At first glance this code looks ok. Do you see any output on the Serial console? Does it print back the value you have entered (verbose mode)?

Have you changed other values in the code perhaps also?

As a side question, may I ask what kind of motor you are using?

HI runger

Thank you for your reply, I’m running BLDC motor. With this code there is no output on serial monitor. So I changed my code and tried after that whatever values I’m putting it is coming on the serial monitor. But still motor is not running. I’m attaching that changed code also for your reference.

// Open loop motor control example
#include <SimpleFOC.h>

// BLDC motor & driver instance
// BLDCMotor motor = BLDCMotor(pole pair number);
BLDCMotor motor = BLDCMotor(2);
// BLDCDriver3PWM driver = BLDCDriver3PWM(pwmA, pwmB, pwmC, Enable(optional));
BLDCDriver3PWM driver = BLDCDriver3PWM(9, 5, 6, 8);

// Stepper motor & driver instance
//StepperMotor motor = StepperMotor(50);
//StepperDriver4PWM driver = StepperDriver4PWM(9, 5, 10, 6, 8);

//target variable
float target_position = 0;

// instantiate the commander
Commander command = Commander(Serial);
void doTarget(char* cmd) {
command.scalar(&target_position, cmd);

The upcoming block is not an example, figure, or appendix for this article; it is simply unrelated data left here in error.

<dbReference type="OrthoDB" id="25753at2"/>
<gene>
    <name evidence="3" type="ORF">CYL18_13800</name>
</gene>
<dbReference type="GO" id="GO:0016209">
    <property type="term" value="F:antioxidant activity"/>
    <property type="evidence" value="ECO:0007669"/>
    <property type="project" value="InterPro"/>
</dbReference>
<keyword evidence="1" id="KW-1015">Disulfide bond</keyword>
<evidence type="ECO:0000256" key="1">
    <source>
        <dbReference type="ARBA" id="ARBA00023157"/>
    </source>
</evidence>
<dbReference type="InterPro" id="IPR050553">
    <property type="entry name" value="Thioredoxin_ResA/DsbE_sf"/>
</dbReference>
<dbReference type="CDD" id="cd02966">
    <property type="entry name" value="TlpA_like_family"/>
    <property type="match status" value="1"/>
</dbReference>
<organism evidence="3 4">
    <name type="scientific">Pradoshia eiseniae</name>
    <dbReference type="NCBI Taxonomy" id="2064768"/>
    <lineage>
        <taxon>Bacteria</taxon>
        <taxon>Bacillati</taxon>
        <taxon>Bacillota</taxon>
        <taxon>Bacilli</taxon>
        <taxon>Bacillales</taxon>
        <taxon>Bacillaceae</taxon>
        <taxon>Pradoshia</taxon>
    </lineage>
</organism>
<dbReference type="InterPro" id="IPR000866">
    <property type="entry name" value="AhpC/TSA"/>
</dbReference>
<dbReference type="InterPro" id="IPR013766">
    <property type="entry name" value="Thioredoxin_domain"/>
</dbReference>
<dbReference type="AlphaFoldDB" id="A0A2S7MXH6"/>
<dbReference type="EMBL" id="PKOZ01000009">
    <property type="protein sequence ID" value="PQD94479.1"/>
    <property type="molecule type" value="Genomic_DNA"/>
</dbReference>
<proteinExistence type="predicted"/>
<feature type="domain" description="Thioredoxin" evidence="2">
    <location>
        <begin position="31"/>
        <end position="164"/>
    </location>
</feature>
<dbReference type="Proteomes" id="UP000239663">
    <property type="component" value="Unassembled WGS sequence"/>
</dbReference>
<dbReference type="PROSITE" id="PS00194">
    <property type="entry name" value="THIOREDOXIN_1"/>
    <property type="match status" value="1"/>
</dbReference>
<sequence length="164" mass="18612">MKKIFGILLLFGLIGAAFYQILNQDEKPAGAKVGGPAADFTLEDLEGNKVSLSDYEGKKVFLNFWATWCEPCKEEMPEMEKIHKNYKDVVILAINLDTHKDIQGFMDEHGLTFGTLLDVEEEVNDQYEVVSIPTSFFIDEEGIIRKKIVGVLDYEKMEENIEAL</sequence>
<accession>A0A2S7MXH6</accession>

}
void doLimit(char* cmd) {
command.scalar(&motor.voltage_limit, cmd);
}
void doVelocity(char* cmd) {
command.scalar(&motor.velocity_limit, cmd);
}

void setup() {

// driver config
// power supply voltage [V]
driver.voltage_power_supply = 12;
// limit the maximal dc voltage the driver can set
// as a protection measure for the low-resistance motors
// this value is fixed on startup
driver.voltage_limit = 6 ;
driver.init();
// link the motor and the driver
motor.linkDriver(&driver);

// limiting motor movements
// limit the voltage to be set to the motor
// start very low for high resistance motors
// currnet = resistance*voltage, so try to be well under 1Amp
motor.voltage_limit = 5; // [V]
// limit/set the velocity of the transition in between
// target angles
motor.velocity_limit = 5; // [rad/s] cca 50rpm
// open loop control config
motor.controller = MotionControlType::angle_openloop;

// init motor hardware
motor.init();

// add target command T
command.add(‘T’, doTarget, “target angle”);
command.add(‘L’, doLimit, “voltage limit”);
command.add(‘V’, doLimit, “movement velocity”);

Serial.begin(115200);
motor.useMonitoring(Serial);

Serial.println(“Motor ready!”);
Serial.println(“Set target position [rad]”);
_delay(1000);

}

void loop() {
// open loop angle movements
// using motor.voltage_limit and motor.velocity_limit